132 Children’s Legal Rights Journal [Vol. 39:2 2019]
Protection and social services for victims must play a central role in the fight against human
trafficking. Victims are often traumatized after experiencing great psychological and physical
abuse in the course of trafficking. Efforts must be made to assist victims to recover and
successfully reintegrate into society. Victims can also serve as witnesses in the criminal justice
process, and they can help prosecute their traffickers. It is therefore vital that appropriate support
services and protection be offered to victims to enable them to rebuild their lives, become
functioning members of society, and to provide stability during an often traumatic and stressful
criminal justice process.
The next part of this paper provides a brief overview of the major federal legislation on
human trafficking in the United States and highlights the most significant provisions of each law.
The third part examines the national legal framework on human trafficking in the United Kingdom.
Vital provisions are described that could be incorporated into U.S. law to improve protection and
services for trafficking victims, with children as the main focus. Finally, the fourth part examines
how these amendments might be construed, why they are necessary, and some challenges that
might be encountered along the way.
II. OVERVIEW OF U.S. FEDERAL LAWS ON HUMAN TRAFFICKING
The TVPA defined the crime of human trafficking5 and provided several mechanisms to
combat it. Specifically, § 104 of the TVPA amended the Foreign Assistance Act of 1961 by
requiring that the U.S. State Department’s annual Country Reports on Human Rights Practices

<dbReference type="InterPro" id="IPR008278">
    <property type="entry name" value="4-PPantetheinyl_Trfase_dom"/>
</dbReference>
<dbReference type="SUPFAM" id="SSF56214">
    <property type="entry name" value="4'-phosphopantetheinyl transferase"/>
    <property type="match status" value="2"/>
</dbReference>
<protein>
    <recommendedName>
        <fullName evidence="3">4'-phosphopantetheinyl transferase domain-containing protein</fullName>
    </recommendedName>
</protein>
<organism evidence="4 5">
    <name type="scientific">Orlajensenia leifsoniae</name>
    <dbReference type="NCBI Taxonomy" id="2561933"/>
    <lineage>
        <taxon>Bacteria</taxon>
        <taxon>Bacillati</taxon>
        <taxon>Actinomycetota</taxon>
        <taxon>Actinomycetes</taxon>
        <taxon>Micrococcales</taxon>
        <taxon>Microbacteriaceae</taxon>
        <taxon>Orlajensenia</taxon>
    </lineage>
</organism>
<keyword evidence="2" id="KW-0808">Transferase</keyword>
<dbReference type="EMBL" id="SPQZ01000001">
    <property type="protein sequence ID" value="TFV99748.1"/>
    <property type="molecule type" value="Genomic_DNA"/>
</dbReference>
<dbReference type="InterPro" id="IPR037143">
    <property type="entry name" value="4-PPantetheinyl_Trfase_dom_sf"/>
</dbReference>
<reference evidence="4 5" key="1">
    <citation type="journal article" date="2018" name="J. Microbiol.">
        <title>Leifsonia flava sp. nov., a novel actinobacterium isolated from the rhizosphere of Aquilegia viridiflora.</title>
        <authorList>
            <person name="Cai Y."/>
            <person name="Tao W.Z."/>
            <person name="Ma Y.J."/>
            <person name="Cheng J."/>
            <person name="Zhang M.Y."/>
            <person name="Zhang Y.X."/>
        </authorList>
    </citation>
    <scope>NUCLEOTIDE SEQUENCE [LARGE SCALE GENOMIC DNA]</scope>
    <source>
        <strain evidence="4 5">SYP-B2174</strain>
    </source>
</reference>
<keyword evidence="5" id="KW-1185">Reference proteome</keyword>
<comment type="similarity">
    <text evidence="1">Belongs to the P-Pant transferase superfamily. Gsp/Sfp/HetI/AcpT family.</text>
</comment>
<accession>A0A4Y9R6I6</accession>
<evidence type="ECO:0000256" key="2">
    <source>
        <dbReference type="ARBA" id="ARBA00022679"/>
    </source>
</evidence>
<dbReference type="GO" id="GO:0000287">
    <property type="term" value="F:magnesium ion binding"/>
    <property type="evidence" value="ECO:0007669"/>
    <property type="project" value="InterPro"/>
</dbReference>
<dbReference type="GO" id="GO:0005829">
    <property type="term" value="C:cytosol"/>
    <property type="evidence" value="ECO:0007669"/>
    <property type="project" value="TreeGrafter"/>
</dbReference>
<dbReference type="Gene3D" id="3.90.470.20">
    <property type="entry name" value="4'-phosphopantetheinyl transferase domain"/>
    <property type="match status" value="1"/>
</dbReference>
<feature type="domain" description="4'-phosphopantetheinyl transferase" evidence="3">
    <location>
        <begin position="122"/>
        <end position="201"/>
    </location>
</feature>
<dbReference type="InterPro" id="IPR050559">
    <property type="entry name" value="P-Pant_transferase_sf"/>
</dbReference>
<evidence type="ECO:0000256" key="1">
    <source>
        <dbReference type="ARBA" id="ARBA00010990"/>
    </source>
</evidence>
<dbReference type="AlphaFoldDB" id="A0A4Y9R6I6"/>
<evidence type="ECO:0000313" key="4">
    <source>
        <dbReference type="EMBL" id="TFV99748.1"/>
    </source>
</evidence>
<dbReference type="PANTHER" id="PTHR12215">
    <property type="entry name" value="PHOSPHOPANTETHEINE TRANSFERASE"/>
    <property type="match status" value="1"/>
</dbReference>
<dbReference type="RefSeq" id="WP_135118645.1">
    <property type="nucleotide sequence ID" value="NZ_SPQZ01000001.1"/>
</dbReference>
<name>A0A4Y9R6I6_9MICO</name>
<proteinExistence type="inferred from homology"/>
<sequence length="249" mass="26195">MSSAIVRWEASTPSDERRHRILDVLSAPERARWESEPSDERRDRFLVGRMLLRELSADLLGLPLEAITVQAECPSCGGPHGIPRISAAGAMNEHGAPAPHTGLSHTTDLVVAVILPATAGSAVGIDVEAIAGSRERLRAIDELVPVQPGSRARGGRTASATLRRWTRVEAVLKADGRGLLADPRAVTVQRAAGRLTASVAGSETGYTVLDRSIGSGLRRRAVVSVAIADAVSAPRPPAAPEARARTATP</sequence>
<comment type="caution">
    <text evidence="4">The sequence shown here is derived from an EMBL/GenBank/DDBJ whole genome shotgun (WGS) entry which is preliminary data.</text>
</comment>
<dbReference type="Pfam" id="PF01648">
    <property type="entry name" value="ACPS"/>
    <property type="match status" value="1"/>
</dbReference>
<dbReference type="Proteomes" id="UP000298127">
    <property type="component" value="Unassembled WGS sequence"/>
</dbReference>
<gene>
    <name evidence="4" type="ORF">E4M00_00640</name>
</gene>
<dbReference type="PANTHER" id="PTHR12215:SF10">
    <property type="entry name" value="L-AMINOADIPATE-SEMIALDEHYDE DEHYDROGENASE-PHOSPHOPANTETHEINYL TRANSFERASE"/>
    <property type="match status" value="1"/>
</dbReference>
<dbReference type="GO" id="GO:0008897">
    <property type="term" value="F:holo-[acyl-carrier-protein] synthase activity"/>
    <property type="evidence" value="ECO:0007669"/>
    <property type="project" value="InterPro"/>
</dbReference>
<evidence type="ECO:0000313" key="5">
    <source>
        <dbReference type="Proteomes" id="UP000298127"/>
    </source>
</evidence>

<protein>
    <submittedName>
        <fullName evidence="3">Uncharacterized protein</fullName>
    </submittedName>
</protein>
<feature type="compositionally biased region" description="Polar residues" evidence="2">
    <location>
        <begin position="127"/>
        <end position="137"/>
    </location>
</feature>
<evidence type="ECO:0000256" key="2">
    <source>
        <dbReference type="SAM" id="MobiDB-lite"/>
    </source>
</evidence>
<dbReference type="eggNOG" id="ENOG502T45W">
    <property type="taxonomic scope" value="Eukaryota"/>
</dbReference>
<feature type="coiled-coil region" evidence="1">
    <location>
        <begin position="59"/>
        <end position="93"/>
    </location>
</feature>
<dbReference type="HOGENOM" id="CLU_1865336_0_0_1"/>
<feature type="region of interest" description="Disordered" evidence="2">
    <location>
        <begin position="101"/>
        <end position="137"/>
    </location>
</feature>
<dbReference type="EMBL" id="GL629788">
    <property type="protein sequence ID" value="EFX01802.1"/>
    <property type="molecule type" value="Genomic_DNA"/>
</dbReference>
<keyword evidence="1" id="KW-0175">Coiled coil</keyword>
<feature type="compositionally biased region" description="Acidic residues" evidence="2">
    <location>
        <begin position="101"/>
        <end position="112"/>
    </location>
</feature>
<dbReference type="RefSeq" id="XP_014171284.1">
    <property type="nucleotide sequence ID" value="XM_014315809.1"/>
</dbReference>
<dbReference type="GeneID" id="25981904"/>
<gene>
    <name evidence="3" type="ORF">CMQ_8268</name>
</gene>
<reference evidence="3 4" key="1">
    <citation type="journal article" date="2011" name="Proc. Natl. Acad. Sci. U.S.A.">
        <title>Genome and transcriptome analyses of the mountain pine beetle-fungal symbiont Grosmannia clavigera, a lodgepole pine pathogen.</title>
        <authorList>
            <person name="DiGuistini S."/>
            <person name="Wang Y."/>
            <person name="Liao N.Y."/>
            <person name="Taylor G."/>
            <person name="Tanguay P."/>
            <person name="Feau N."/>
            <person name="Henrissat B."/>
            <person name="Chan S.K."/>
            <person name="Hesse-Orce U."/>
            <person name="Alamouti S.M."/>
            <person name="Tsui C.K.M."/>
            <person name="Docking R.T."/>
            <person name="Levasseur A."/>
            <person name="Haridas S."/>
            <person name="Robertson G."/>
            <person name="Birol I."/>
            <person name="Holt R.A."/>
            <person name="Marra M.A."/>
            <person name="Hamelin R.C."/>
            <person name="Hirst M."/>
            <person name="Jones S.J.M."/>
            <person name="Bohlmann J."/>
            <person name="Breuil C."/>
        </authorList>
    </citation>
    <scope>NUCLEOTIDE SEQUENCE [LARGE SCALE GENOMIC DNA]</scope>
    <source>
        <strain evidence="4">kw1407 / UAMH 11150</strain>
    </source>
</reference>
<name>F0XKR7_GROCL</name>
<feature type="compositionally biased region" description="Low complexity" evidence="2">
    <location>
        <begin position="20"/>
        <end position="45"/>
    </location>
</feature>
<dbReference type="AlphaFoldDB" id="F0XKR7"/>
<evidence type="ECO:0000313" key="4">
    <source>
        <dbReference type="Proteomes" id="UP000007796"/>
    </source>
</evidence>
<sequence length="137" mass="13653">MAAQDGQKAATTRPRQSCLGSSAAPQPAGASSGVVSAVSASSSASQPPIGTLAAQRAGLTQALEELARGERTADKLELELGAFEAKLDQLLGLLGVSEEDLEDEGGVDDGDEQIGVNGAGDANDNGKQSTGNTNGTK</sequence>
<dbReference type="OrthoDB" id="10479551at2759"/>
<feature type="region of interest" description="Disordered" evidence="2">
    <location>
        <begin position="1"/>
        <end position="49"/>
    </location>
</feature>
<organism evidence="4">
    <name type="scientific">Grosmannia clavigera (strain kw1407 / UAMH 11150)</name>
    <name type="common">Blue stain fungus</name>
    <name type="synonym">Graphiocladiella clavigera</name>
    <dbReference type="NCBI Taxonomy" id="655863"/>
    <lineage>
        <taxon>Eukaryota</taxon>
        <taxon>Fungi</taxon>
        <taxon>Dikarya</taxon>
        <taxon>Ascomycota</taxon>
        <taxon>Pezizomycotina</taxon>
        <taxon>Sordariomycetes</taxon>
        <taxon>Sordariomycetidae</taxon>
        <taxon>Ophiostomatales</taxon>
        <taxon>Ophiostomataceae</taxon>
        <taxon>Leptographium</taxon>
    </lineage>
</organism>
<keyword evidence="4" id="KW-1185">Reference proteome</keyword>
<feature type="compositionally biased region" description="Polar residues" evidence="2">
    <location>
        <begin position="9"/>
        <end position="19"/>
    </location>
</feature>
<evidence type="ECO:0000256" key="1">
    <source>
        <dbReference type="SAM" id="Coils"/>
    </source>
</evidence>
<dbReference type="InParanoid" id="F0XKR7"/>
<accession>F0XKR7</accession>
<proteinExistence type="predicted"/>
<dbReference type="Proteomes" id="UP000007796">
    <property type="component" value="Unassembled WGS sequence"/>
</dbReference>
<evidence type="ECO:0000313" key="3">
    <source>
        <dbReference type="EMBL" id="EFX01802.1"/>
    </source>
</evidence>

(Reports) include a description of the nature and extent of severe forms of trafficking in persons
(as defined in § 103 of the TVPA).6 The Reports, which each focus on an individual country, must
also contain an assessment of the foreign government’s efforts to combat trafficking.7
Section 105 of the TVPA established an interagency task force to monitor and combat
trafficking.8 The TVPA itself established human trafficking and related offenses as federal crimes
and attached severe penalties to them.9 It also mandated that restitution be paid to victims of human
trafficking adjudicated in the criminal justice process.10 The TVPA further protected victims and
survivors of human trafficking by establishing the T-Visa, which allows human trafficking victims
and their families to become temporary U.S. residents who are eligible to become permanent
residents after three years.11
The TVPA was reauthorized through the Trafficking Victims Protection Reauthorization
Acts (TVPRAs) of2003,2005,2008, and2013. The reauthorizations made incremental
improvements in the federal legal framework on human trafficking in the following ways:
a) The TVPRA of 2003 established a federal civil right of action for trafficking victims
to sue their traffickers.12 It also added human trafficking to the list of crimes that can
5 18 U.S.C. §§ 1589-1591 (2012).
6 22 U.S.C. § 2151n (2012).
8 Trafficking Victims Protection Act § 105.
9 Id. § 112.
10 Id. §§ 111–12.
11 Id. § 107.
12 Trafficking Victims Protection Reauthorization Act of 2003, Pub. L. No. 108-193, § 4, 117 Stat. 2875 (2003)
(codified as amended at 22 U.S.C. § 1595 (2012)).